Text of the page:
Agriculture
Watering the Air
Springing forward
Getting the dirt on carbon
Amphibians
Bullfrogs
Poison Dart Frogs
Frogs and Toads
Animals
A Grim Future for Some Killer Whales
A Microbe Nanny for Young Wasps
Life on the Down Low
Behavior
Listen and Learn
Mind-reading Machine
Slumber by the numbers
Birds
Pheasants
Finches
Emus
Chemistry and Materials
Cold, colder and coldest ice
Bang, Sparkle, Burst, and Boom
Silk’s superpowers
Computers
New eyes to scan the skies
Middle school science adventures
The Earth-bound asteroid scientists saw coming
Dinosaurs and Fossils
Dino Flesh from Fossil Bone
Ferocious Growth Spurts
Downsized Dinosaurs
E Learning Jamaica
Results of GSAT are in schools this week
E Learning in Jamaica WIN PRIZES and try our Fun Animated Games
2014 GSAT Results for Jamaican Kids
Earth
A Global Warming Flap
Warmest Year on Record
A Dire Shortage of Water
Environment
Shrimpy Invaders
Blooming Jellies
What is groundwater
Finding the Past
Words of the Distant Past
Watching deep-space fireworks
If Only Bones Could Speak
Fish
Eels
Megamouth Sharks
Puffer Fish
Food and Nutrition
A Pepper Part that Burns Fat
Recipe for Health
Allergies: From Bee Stings to Peanuts
GSAT English Rules
Who vs. Whom
Who vs. That vs. Which
Order of Adjectives
GSAT Exam Preparation Jamaica
How are students placed after passing the GSAT exam
March 21-22, 2013: Over 43,000 students will take the GSAT Exam
42,000 students will sit for the GSAT Exam in two weeks
GSAT Exams Jamaica Scholarships
Access denied - Disabled boy aces GSAT
42,000 students will sit for the GSAT Exam in two weeks
GSAT stars reap scholarship glory
GSAT Mathematics
Prime Time for Cicadas
Setting a Prime Number Record
Monkeys Count
Human Body
Attacking Asthma
Taking the sting out of scorpion venom
Sun Screen
Invertebrates
Wasps
Crustaceans
Krill
Mammals
Sphinxes
Oxen
Mongooses
Parents
Choosing a Preschool: What to Consider
Raise a Lifelong Reader by Reading Aloud
Expert report highlights the importance to parents of reading to children!
Physics
Speedy stars
Hold on to your stars, ladies and gentlemen
One ring around them all
Plants
Making the most of a meal
A Giant Flower's New Family
Fungus Hunt
Reptiles
Anacondas
Turtles
Lizards
Space and Astronomy
A Family in Space
Ringing Saturn
Melting Snow on Mars
Technology and Engineering
Supersuits for Superheroes
Switchable Lenses Improve Vision
Drawing Energy out of Wastewater
The Parts of Speech
Countable and Uncountable Nouns
Pronouns
Problems with Prepositions
Transportation
Seen on the Science Fair Scene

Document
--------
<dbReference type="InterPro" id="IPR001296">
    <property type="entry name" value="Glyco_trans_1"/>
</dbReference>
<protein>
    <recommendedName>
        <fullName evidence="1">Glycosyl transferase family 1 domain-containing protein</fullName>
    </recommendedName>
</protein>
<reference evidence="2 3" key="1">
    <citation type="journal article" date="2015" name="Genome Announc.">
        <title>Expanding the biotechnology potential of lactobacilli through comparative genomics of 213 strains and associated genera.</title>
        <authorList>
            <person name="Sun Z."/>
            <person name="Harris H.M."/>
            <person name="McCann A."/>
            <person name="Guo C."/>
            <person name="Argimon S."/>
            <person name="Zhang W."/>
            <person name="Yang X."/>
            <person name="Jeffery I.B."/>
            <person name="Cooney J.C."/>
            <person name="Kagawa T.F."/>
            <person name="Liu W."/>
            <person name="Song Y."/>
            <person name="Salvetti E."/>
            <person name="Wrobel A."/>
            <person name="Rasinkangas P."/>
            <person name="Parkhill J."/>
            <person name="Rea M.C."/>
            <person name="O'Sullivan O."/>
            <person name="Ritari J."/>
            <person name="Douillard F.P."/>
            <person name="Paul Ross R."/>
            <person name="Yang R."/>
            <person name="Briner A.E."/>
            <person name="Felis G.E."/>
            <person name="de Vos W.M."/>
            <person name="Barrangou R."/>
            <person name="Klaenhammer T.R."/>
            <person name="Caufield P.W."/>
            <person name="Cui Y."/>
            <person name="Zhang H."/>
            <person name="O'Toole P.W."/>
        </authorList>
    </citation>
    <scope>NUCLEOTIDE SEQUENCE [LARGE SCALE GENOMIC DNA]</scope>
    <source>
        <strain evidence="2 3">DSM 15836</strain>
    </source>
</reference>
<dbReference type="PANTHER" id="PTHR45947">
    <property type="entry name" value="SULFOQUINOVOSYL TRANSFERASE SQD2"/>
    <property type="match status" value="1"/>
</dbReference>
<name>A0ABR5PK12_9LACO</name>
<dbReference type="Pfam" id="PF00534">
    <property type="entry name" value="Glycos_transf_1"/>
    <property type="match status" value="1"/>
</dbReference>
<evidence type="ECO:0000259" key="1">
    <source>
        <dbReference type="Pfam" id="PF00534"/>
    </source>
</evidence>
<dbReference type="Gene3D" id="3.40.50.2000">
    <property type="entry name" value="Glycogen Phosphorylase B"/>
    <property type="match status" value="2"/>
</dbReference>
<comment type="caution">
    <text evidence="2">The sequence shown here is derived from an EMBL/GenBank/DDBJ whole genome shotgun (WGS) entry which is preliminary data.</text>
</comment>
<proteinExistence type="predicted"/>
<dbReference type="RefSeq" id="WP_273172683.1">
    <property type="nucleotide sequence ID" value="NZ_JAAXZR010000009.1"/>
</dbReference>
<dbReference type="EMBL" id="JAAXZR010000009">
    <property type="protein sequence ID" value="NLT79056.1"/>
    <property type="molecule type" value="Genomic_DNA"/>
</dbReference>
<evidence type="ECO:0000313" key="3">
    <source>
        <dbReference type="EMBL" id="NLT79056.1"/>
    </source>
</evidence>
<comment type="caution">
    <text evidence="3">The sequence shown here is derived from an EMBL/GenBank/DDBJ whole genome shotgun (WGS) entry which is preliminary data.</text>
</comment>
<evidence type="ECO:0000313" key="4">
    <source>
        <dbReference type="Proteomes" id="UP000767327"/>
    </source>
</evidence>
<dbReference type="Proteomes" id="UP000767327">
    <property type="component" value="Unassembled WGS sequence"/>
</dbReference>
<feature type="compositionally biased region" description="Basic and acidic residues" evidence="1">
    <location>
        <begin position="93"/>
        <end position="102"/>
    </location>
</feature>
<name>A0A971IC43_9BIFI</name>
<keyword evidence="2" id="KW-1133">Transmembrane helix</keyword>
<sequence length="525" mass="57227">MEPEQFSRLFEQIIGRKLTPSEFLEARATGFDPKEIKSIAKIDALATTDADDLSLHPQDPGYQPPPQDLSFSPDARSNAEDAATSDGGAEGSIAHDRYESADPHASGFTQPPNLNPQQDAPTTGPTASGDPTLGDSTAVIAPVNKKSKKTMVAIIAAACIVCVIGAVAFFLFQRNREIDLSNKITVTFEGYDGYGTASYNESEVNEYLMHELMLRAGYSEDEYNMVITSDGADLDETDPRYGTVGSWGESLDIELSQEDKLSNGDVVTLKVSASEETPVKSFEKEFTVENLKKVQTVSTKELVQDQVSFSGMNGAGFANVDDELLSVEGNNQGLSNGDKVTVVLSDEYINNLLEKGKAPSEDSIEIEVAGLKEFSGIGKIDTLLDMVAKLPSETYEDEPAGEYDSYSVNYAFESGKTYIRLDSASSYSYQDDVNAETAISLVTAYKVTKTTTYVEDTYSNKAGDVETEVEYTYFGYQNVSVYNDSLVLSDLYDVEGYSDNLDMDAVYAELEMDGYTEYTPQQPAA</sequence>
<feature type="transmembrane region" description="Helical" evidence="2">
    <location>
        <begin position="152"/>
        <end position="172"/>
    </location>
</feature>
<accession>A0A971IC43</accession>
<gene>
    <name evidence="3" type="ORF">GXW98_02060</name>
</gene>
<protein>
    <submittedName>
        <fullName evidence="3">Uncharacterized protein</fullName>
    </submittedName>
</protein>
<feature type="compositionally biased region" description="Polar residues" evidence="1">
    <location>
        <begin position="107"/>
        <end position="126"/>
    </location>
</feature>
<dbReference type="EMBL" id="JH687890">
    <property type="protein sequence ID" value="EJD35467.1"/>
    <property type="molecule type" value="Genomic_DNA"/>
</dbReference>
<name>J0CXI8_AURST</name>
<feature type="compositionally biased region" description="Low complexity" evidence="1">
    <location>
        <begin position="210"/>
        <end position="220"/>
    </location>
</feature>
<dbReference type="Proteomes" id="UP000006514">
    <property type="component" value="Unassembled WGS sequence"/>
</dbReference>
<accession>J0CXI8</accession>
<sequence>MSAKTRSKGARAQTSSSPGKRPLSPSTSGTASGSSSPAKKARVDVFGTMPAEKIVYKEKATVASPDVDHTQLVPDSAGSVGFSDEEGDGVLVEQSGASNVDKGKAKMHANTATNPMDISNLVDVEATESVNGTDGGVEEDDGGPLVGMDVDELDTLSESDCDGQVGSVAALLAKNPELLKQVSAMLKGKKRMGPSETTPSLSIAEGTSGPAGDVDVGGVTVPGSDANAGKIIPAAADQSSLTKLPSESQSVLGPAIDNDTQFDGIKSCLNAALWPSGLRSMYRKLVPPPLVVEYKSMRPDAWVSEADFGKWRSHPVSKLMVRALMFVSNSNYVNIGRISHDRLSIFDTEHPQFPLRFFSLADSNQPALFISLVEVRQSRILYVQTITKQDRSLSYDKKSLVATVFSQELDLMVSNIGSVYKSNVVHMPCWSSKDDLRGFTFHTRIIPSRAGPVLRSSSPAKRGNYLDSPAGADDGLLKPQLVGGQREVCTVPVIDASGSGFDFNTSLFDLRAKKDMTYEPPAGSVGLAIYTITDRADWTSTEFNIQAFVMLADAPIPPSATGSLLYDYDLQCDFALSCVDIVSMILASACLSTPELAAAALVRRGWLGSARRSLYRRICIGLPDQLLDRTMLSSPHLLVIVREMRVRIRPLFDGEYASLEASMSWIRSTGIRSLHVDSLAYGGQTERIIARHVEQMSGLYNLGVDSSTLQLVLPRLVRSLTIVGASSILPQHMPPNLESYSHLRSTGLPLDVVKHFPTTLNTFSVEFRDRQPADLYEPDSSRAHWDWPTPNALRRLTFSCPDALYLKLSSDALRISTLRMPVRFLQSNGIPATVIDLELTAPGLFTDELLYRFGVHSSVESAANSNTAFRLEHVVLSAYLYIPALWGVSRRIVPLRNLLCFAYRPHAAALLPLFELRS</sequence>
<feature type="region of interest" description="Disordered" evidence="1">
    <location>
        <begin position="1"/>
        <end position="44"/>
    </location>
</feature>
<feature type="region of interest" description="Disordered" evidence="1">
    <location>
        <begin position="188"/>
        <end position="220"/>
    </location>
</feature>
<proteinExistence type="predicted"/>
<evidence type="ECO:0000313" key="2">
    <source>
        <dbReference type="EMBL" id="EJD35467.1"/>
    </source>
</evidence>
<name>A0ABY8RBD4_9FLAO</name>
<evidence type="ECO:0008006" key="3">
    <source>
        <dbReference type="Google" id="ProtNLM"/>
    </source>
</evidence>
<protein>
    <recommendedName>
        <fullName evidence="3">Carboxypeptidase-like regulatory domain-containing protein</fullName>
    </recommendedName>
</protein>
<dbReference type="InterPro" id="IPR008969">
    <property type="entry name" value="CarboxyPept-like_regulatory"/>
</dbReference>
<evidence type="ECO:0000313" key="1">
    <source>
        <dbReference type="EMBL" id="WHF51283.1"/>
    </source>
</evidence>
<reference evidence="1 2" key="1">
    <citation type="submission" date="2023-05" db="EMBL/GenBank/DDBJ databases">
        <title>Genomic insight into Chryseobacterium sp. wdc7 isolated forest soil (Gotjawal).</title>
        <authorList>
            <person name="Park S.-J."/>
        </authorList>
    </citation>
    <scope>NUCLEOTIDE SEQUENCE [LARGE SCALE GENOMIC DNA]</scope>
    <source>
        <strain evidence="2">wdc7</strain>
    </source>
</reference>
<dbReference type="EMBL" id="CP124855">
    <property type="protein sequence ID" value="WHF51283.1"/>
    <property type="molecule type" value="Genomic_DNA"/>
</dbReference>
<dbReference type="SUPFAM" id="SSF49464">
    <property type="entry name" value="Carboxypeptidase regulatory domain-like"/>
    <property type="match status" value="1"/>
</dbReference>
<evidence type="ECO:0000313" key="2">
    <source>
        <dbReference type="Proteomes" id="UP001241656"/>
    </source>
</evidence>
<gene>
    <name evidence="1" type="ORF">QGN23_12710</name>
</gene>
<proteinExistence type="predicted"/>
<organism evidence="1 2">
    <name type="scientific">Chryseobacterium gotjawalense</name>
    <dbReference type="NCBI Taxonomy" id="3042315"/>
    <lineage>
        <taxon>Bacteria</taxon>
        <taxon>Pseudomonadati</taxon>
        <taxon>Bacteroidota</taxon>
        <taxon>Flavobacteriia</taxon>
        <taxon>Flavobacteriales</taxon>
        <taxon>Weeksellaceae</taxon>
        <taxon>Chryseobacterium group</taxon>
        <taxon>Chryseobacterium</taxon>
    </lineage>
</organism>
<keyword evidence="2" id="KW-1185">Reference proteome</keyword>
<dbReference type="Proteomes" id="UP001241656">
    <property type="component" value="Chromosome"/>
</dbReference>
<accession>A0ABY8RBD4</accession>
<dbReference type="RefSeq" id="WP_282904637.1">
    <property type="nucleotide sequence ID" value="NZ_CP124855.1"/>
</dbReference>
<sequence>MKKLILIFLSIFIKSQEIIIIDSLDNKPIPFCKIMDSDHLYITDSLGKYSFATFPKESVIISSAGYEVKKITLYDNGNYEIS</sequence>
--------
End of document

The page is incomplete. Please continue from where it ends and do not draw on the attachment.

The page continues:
Middle school science adventures
Where rivers run uphill
Weather
Earth's Poles in Peril
Warmest Year on Record
Polar Ice Feels the Heat
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Black BearBlack Bear - Black Bear

Black Bear

The American black bear (Ursus americanus), also known as the cinnamon bear, is the most common bear species native to North America. Read More



The Pacific Ocean's Bald Spot

In at least one place, the land at the bottom of the ocean is nearly naked, scientists have discovered. The rocks that form Earth's surface beneath the oceans are usually covered with a thick layer made up of sand or dirt and the skeletons of tiny ocean c Read More

Life on the Down Low

There are few places that scientists haven't explored. In their searches for exotic life on Earth, researchers have ventured into even the driest deserts and the steamiest jungles. But conditions in the deep ocean are so extreme that very little is known Read More

10 Common Mistakes When Preparing for the GSAT Math Test

Taking the GSAT math test is never an easy venture because math can be a difficult and complex subject. But most students do poorly on the GSAT math tests not so much because the material is too difficult to understand as much as the student's study habit Read More

Doberman Pinschers

The Doberman or Doberman Pinscher is a breed of domestic dog. Dobermans are commonly used as guard dogs, watch dogs, or police dogs. Dobermanns are one of the most recognizable breeds, both because of their actual roles in society and stereotyping. Read More

Tracking the Sun Improves Plant Pollen

A free flower is a happy flower. Or so it seems. In a recent study, snow buttercup flowers that were free to move with the sun were more likely to produce baby blooms than did flowers that were tied down. Read More

Beetles

Beetles are one of the most diverse groups of insects. Their order, Coleoptera (meaning "sheathed wing"), has more described species in it than in any other order in the animal kingdom. Read More

Puberty gone wild

Breakouts, mood swings and sudden growth spurts: Puberty can be downright awkward. Even if you’re not of the human species. Puberty is a period in which humans move from childhood to adulthood. During this transition, the body goes through many physical Read More

An Ocean View's Downside

Going to the beach, swimming in the ocean, and surfing or just watching the waves are part of many vacations. For the increasing number of people who move to coastal areas, such activities become part of everyday life. Read More

Prime Time for Cicadas

If it hasn't happened yet, it could occur any day now. The first signs are little holes in the ground in yards, orchards, and fields. Then, one warm evening, big, red-eyed bugs start crawling out of the holes. Read More

Armadillo

Armadillos are small placental mammals of the family Dasypodidae, mostly known for having a bony armor shell. All species are native to the Americas, where they inhabit a variety of environments. Read More

Stalking Plants by Scent

Dodder is a wiry, orange vine that steals water and nutrients from other plants. Scientists have now found that this vine chooses its victim by smell, growing its shoots in the direction of a plant's natural perfume. Read More

Inspired by Nature

People do a lot of things that plants and animals can't do. We can talk and read. We can play computer games and go snowboarding—stuff that no worm or fern could ever do. Read More

Big Fish in Ancient Waters

Small things have been in the news a lot lately. First came word of a species of little people who lived in Indonesia tens of thousands of years ago (see http://www.sciencenewsforkids.org/articles/20041103/Note2.asp ). Then, scientists announced the disc Read More

The History of Meow